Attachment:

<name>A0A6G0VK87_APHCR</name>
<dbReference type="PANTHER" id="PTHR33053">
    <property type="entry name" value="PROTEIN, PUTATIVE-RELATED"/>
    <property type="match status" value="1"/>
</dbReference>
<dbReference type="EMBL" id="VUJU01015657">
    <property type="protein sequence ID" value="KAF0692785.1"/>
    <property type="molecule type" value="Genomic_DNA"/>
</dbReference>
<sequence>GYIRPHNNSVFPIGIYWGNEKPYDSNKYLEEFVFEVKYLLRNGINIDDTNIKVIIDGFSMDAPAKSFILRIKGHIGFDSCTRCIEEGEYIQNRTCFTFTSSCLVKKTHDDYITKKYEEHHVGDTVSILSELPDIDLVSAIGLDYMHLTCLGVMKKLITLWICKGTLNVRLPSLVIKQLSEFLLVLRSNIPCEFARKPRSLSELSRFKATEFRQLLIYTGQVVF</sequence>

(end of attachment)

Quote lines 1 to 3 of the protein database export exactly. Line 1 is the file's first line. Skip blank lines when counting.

<name>A0A6G0VK87_APHCR</name>
<dbReference type="PANTHER" id="PTHR33053">
    <property type="entry name" value="PROTEIN, PUTATIVE-RELATED"/>